Audio-recorded interviews lasted 25 minutes on average and participants received a $25 gift card. The interview team transcribed audio immediately after each interview and reviewed transcripts weekly to determine conceptual saturation, whereby additional interviews would not elicit new themes. Transcripts were de-identified and labeled with an identification number. Transcripts were not returned to participants.

       Quantitative Data Collection

      The survey instrument was informed by the themes that emerged from the interviews regarding the provision, challenges, and facilitators to providing EPL care, as well as input from a PhD-trained reproductive health researcher and RHAP's Medical and Education Directors. The final survey contained 56 questions within the following domains: practice setting, provision of reproductive health services, ultrasound machine use, and EPL management practices and attitudes. The latter examined the importance of providing EPL management, self-reported competency, and barriers and facilitators to providing EPL management. We asked survey respondents to identify whether they provided MVA, medication, and/or expectant management. We defined MVA as a manual suction procedure that removes pregnancy tissue. We chose MVA language, rather than uterine aspiration, because interview respondents and family physician colleagues consulted for pilot testing more frequently discussed training in and providing MVA. We defined medication management of EPL as using misoprostol only, because research on using mifepristone was not yet published at the time of data collection (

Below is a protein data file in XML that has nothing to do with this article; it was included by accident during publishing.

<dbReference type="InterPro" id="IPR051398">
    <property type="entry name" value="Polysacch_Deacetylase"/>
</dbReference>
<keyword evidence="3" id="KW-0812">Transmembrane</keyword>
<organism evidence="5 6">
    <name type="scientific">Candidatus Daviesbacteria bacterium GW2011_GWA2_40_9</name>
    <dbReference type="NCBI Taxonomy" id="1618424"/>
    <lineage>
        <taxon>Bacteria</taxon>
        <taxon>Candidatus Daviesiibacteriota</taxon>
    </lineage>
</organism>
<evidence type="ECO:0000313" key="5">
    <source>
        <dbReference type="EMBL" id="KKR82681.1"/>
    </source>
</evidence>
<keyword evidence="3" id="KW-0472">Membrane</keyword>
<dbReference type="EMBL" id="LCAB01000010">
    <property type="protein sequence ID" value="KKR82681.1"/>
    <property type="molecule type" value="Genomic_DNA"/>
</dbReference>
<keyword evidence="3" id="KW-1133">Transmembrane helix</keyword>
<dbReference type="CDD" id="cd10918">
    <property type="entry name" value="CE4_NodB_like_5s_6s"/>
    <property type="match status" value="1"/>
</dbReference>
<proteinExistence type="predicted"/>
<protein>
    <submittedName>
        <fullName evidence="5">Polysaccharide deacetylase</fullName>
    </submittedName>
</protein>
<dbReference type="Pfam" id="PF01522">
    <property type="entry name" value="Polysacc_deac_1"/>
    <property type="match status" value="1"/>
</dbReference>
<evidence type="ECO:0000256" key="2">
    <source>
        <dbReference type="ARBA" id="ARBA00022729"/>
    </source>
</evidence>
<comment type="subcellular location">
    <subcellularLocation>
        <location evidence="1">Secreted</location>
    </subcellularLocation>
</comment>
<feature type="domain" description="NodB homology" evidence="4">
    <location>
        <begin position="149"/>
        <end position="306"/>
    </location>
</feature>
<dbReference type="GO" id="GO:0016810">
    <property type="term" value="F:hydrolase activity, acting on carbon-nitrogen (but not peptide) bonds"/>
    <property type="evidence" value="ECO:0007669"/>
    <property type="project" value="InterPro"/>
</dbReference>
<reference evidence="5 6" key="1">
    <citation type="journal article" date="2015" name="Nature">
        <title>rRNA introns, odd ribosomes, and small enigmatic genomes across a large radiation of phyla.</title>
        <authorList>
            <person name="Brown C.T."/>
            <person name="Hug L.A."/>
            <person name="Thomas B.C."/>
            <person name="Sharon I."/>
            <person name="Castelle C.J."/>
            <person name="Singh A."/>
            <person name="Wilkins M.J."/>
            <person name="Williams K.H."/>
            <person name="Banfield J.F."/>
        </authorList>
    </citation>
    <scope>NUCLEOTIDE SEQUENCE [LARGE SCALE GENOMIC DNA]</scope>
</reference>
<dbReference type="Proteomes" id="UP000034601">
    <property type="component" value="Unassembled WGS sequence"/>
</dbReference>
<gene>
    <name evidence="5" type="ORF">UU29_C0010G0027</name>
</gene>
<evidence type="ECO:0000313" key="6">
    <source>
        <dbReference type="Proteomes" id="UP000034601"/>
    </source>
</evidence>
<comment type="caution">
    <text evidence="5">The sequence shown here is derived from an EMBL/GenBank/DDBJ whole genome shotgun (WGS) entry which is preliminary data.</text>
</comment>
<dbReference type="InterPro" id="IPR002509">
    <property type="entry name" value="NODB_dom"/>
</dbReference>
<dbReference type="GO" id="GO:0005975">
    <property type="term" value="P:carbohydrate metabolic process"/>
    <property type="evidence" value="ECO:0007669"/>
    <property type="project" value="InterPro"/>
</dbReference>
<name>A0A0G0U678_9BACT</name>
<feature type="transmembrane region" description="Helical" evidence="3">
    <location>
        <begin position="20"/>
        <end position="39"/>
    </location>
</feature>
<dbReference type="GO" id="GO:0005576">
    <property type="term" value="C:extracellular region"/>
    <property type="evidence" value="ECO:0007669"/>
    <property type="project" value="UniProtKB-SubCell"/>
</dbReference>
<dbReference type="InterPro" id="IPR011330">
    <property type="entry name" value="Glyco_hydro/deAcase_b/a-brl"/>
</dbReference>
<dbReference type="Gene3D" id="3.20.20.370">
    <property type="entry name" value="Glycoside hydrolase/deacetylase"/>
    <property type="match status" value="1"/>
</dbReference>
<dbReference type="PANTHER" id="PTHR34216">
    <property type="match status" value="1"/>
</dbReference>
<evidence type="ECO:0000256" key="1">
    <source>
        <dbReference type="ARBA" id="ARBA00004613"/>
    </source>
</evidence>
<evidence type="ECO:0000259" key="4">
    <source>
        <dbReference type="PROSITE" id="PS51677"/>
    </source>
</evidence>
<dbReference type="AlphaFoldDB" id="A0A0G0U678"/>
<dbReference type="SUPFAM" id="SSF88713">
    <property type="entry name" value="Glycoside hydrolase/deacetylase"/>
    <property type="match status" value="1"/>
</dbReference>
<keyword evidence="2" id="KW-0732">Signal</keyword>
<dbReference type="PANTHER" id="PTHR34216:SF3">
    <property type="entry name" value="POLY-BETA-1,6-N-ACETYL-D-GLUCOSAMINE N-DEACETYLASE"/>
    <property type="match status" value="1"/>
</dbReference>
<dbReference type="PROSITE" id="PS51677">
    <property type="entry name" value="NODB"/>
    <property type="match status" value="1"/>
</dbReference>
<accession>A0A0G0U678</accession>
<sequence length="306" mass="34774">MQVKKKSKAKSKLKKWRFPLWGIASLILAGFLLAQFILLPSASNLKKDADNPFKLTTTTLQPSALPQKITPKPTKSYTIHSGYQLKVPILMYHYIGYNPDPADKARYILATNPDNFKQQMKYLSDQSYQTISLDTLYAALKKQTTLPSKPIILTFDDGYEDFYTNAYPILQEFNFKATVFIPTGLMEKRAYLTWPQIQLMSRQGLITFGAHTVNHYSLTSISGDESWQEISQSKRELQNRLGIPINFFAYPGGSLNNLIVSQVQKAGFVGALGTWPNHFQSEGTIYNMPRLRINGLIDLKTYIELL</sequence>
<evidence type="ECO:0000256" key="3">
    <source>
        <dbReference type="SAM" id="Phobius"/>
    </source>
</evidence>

• Schreiber C.A.
      • Creinin M.D.
      • Atrio J.
      • Sonalkar S.
      • Ratcliffe S.J.
      • Barnhart K.T.
      Mifepristone pretreatment for the medical management of early pregnancy loss.
      ). Additionally, we asked respondents to specify whether they provided other treatment options, such as EVA or dilation and curettage under sedation. Before implementation, RHAP staff and clinical fellows piloted the survey.
      Potential respondents (n = 505) were invited to participate in the web-based survey hosted on SurveyMonkey or via a hard copy sent by USPS mail. Nonresponders were contacted up to three times via email, and four times via mail (
      • Dillman D.A.
      • Smyth J.D.
      • Christian L.M.
      Internet, phone, mail, and mixed-mode surveys: The tailored design method.
      ). Respondents were entered into a raffle to receive a $20 gift card.

       Analytic Strategy

      The qualitative analysis team consisted of an MPH candidate trained in qualitative research (G.D.) and a PhD-trained, expert reproductive health researcher (D.R.). Our analysis methodology was based on the
      • Auerbach C.
      • Silverstein L.B.
      Qualitative data: An introduction to coding and analysis.
      approach to coding and analysis based on grounded theory (